}

 

Here's crappy video showing the switch in action. You can hear a clank as the jet accelerates and the solenoid energizes and disables the downlock.

 

 

Here's link to the Monstertech corner brackets - needs the fastening set option to attach to the profile.

  • Like 1
Link to post
Share on other sites
  • 2 weeks later...
That's great work!

 

Good idea on the airspeed to operate the solonoid.

 

I've got one of those Tornado levers lying around as well, after seeing yours I think I'll get it out and wire it up!

 

Sent from my SM-G950F using Tapatalk

 

 

Just lying around!! They dont seem to have any of that in Aus.

 

 

Edit: https://www.ebay.com.au/itm/PANAVIA-TORNADO-AIRCRAFT-COCKPIT-LANDING-GEAR-LEVER/232916936614?hash=item363aee67a6:g:DO0AAOSwy6la8PEf

 

 

 

And as if by magic..........


Edited by Mr_Burns
Link to post
Share on other sites

Thanks for the comments guys. The setup is still working great after a few weeks of use.

 

I bought another gear switch from this guy to convert into a hook switch:

https://www.ebay.com/itm/RAF-Aircraft-Undercarriage-Selector-Switch-as-fitted-to-Tornado-Aircraft/223124835190

 

He only has one more left if anyone's interested, but then there's many similar switches to be found, e.g. https://www.ebay.com/itm/Aircraft-ZE158-1986-Panavia-Tornado-F-3-Undercarriage-U-C-Selector-Switch-K0653/223155655591 This model seems to be quite common. It is a little different from the one I have and I can't make out if the two little holes on the end is supposed to light up during operation.

Link to post
Share on other sites
can i ask u to share ur instruction on how u did this with the nano and its wiring . but thats if u dont mind, i dont wanna step on ur toes . ty in advance,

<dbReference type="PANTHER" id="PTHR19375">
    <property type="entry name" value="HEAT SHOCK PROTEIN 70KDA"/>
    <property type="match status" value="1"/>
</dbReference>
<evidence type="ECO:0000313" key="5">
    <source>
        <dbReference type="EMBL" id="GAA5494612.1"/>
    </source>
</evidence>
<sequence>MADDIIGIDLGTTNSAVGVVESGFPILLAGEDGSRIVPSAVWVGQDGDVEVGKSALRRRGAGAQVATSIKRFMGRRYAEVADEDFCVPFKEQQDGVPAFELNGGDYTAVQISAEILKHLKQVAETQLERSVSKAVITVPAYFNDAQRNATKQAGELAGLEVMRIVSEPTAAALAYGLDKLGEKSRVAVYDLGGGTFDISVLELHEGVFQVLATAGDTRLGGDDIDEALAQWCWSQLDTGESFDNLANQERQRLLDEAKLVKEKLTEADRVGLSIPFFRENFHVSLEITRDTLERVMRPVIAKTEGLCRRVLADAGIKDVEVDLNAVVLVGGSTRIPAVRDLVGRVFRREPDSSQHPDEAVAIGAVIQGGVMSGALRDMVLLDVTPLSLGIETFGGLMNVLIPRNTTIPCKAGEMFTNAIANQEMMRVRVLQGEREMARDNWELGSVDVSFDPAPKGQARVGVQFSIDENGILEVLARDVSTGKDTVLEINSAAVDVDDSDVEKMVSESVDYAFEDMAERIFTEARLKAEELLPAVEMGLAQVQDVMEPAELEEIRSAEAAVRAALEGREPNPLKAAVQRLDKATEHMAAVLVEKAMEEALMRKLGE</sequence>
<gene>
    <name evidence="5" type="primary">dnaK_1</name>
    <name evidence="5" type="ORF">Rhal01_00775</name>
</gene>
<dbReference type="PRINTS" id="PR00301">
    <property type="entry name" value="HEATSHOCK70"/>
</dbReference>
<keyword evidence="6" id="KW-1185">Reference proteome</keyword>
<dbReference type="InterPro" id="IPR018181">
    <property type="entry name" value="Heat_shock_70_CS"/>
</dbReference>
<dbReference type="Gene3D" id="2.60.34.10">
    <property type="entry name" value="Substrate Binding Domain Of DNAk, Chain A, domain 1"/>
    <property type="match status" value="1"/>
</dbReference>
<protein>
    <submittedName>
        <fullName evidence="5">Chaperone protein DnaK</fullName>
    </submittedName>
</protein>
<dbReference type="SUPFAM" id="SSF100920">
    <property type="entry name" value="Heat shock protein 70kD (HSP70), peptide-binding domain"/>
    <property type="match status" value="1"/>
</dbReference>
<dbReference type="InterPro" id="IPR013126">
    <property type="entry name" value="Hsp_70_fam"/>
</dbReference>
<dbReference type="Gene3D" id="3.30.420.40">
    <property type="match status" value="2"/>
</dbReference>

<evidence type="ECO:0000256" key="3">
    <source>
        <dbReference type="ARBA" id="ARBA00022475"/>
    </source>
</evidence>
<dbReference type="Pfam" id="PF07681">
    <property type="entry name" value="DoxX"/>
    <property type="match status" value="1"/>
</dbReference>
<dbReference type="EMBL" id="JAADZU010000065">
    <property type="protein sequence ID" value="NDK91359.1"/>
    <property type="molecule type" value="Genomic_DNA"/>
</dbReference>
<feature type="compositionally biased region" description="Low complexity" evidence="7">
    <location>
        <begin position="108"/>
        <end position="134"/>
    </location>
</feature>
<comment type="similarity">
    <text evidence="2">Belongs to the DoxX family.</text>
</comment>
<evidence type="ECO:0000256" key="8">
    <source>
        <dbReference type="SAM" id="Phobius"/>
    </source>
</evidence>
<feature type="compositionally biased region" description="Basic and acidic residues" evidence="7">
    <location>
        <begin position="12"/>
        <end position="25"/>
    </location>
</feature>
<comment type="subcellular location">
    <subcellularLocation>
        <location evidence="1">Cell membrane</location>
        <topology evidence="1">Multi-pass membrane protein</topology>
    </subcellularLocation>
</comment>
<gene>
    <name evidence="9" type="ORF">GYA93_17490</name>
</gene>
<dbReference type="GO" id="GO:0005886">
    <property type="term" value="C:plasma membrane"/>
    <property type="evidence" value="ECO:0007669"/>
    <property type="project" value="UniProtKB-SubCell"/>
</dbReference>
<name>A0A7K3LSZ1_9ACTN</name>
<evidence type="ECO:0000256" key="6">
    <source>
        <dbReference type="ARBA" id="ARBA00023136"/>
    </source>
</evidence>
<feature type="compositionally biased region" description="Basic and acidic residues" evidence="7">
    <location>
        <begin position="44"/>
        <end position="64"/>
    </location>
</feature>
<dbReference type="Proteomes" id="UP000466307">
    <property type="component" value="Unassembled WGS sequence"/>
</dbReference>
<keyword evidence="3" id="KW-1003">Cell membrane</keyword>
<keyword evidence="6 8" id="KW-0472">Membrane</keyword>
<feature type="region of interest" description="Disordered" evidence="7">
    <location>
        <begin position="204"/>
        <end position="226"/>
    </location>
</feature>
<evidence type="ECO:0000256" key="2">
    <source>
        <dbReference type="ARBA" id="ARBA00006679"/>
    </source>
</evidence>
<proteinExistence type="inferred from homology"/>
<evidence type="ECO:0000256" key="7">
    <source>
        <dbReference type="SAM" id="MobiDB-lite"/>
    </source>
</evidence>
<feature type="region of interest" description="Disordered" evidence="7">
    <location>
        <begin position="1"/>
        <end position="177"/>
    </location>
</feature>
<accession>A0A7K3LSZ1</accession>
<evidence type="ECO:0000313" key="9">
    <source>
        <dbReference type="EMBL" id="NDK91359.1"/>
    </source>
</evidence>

The gear switch assembly is basically just a mechanism that throws a bunch of toggle switches when you move the handle up or down. I've put LEDs in the handle that light up in place of the little lamps there were there originally and they're wired through the handle and out the back along with the toggle switches.

 

So...the wiring is very straightforward and follows exactly how you would wire any toggle switch and any LED to any Arduino board.

 

I strongly recommend that you follow Ian's tutorial to learn how to do exactly that and how to use the DCS BIOS code as well:

http://dcs-bios.a10c.de/docs/v0.7.0/userguide.html

 

It shows an example for an Uno and the A-10C module but the principle works for any board and any module, including the Nano and the F/A-18C.

 

If you want to learn about how to control a solenoid I recommend that you check out Hansolo's thread or GSS Rain's excellent videos, like

. The guys are dealing with MAG switches, but since these also contain a solenoid the same MOSFET solution applies. Note that you can get away with using 12V in many cases.
Link to post
Share on other sites
  • 2 weeks later...

DeadMeat, did you measure the current draw of the solenoid by any chance? Working on a PCB to drive one of these (but waiting for all the bits to arrive in the post), and want to make sure I'm designing with appropriate FETs and so forth.


Edited by Alterscape
Clarified what I'm after!
Link to post
Share on other sites
DeadMeat, did you measure the current draw of the solenoid by any chance? Working on a PCB to drive one of these (but waiting for all the bits to arrive in the post), and want to make sure I'm designing with appropriate FETs and so forth.

 

I just measured 0.3A @12VDC or 0.65A @28VDC.

 

Cheers

Hans

Link to post
Share on other sites
I just measured 0.3A @12VDC or 0.65A @28VDC.

 

Cheers

Hans

 

DeadMeat, did you measure the current draw of the solenoid by any chance? Working on a PCB to drive one of these (but waiting for all the bits to arrive in the post), and want to make sure I'm designing with appropriate FETs and so forth.

 

Yeah, I measure the same 0,3A @12V.

 

For the FET, I think most logic level MOSFET would be okay, since these are designed to give you full output at 5V. I use IRL540NPBF to drive these gear switches as well as my mag switches.

Link to post
Share on other sites

Got the hook switch up and running.

 

It is a pretty simple conversion of another Tornado gear switch bought on EBay with a few added details. The handle dimensions are interpreted from photos and adjusted to fit the switch so I'm sure they're not accurate.

NpLDoEi.jpg

 

The wheel handle is replaced with a custom designed, 3D printed hook handle.